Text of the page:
Norm often tweets his writing and fills up your Twitter page when he's on a streak. Today, I was really moved by his story in honor of Veterans' Day/Remembrance Day. I wanted to post it in its entirety for those not on Twitter or not following him. Out of respect to those who serve, please do not Colin Powell me. God bless the soldiers.
"Four and Ninety years ago The Great War ended. Eight Million soldiers died. The last was Henry Gunther, an American with a German name, who took a bullet to the head and died alone in the mud. Sixty seconds later, the Armastice was signed.
It had been the four worst years. The four worst. And two Canadian boys had been there from the beginning. Johnny, and his best friend Alex, farm boys seeing the world. Adventures awaited. The boys were at Belgium, where men who lived ordinary lives in Canada died heroes in Ypres. There were no horses and no bayonets either. There was Chlorine Gas, and 186 tons of it and it was coming for the boys.
It was green-grey and thin and from a distance smelled like pineapple and pepper. And it moved slow. Johnny and Alex back away. They see the boys ahead fall to their knees, coughing and crawling and pressing handheels to eyes. They're too far back to see what's really happening. The Canadians, 18 years of age, 19, some as old as 20, all barely sown seeds being poisoned in the most fiendish of manner.
Ricky MacGregor, the best hockey player in all of Alberta, tries and tries and tries to breathe. But his lungs are flooding. Ricky is on the driest of land and he is drowning. He has a splitting headache and a terrific thirst but there is no water. And if there was, it would bring instant death. With all his exertion, Ricky manages a breath and it is a knife edge to his lungs. In a sudden, a greenish froth erupts from Ricky's 18 year old stomach and flows from his mouth and his nostrils. And he falls forward, first insensible, then dead. His skin changes colour as he hits the mud, from white to greenish-black and yellow, and his eyes assume a glassy stare. Johnny and Alex see nothing of this. But they see him fall and they run.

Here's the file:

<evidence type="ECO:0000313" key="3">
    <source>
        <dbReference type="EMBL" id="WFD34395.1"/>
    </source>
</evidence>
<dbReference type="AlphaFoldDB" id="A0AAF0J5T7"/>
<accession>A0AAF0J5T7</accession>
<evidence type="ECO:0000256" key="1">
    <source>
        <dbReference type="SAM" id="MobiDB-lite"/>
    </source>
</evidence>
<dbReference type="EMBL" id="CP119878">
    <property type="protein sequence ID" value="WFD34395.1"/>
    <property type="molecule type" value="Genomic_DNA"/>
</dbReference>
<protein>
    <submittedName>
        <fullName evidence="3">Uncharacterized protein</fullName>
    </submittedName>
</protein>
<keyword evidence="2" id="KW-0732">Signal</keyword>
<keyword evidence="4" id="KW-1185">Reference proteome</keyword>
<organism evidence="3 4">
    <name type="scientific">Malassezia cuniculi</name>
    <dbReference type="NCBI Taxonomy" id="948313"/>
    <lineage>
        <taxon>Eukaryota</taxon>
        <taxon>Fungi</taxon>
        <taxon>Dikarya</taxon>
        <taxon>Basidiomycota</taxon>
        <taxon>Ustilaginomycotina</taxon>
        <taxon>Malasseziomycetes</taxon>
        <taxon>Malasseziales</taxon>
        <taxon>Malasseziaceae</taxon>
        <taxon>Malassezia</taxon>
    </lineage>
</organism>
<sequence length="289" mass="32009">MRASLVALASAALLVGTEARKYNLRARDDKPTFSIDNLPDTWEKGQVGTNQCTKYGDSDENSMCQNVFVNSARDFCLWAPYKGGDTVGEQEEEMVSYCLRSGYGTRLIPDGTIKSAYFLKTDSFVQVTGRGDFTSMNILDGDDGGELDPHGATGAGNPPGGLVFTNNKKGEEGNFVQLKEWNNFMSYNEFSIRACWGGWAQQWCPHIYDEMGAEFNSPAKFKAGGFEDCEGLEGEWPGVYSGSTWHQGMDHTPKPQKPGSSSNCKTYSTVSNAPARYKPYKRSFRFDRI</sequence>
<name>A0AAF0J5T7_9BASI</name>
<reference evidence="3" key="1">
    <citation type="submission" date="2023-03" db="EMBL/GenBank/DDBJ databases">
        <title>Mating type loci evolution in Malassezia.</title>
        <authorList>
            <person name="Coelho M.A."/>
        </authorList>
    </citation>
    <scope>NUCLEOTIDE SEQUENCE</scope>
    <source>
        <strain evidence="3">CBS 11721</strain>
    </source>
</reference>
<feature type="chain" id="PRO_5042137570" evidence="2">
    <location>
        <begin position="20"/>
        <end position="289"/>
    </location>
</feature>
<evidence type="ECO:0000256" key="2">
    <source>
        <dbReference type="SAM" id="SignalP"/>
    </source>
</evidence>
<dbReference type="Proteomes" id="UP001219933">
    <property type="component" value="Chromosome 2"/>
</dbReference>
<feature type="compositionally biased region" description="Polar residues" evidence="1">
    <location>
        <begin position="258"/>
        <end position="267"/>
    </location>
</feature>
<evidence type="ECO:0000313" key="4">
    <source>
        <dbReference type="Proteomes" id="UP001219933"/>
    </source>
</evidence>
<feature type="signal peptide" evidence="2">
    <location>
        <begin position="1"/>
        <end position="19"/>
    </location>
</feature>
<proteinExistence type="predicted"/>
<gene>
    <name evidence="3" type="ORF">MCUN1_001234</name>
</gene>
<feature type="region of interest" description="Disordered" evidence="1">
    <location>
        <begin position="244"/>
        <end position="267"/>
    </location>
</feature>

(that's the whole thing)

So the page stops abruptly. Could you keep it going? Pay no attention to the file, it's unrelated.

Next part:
Johnny is a few feet ahead of Alex when he hears the blast and he turns and his best friend is dead. A shell has taken him. Johnny knows medicine well, well enough to know his best friend is no more and he stands and looks at what once was Alex. And he remembers how only last year he was driving the tractor and fast, so fast Alex hadn't the time to get to to the hay bales. And Alex had cursed him and they had laughed. And they had talked of the great adventure that awaited them in Europe. And they had gotten drunk on dandelion wine. And Johnny felt the smell of pineapple burn his nostrils and he backed away and fell in the mud and got up and ran fast.
They buried Alex the next day but there wasn't a chaplain to be found. Chlorine is no respecter of God. So Johnny presided over the service. And afterward he sat, silent, and looked at the white cross where the name of his best friend was uninscribed. And he took pencil to hand.
"In Flanders Fields the poppies blow, between the crosses, row on row.
That mark our place; And in the sky The larks, still bravely singing, fly. Scarce heard amid the guns below.
We are the dead. Short days ago We lived, felt dawn, saw sunset glow. Loved and were loved, and now we lie, in Flanders Fields."
Johnny didn't live to see the Armistice signed. Three years after he buried his best friend he developed a nasty cough. He was dead in a week. His corpse had the slightest whiff of pineapple about it.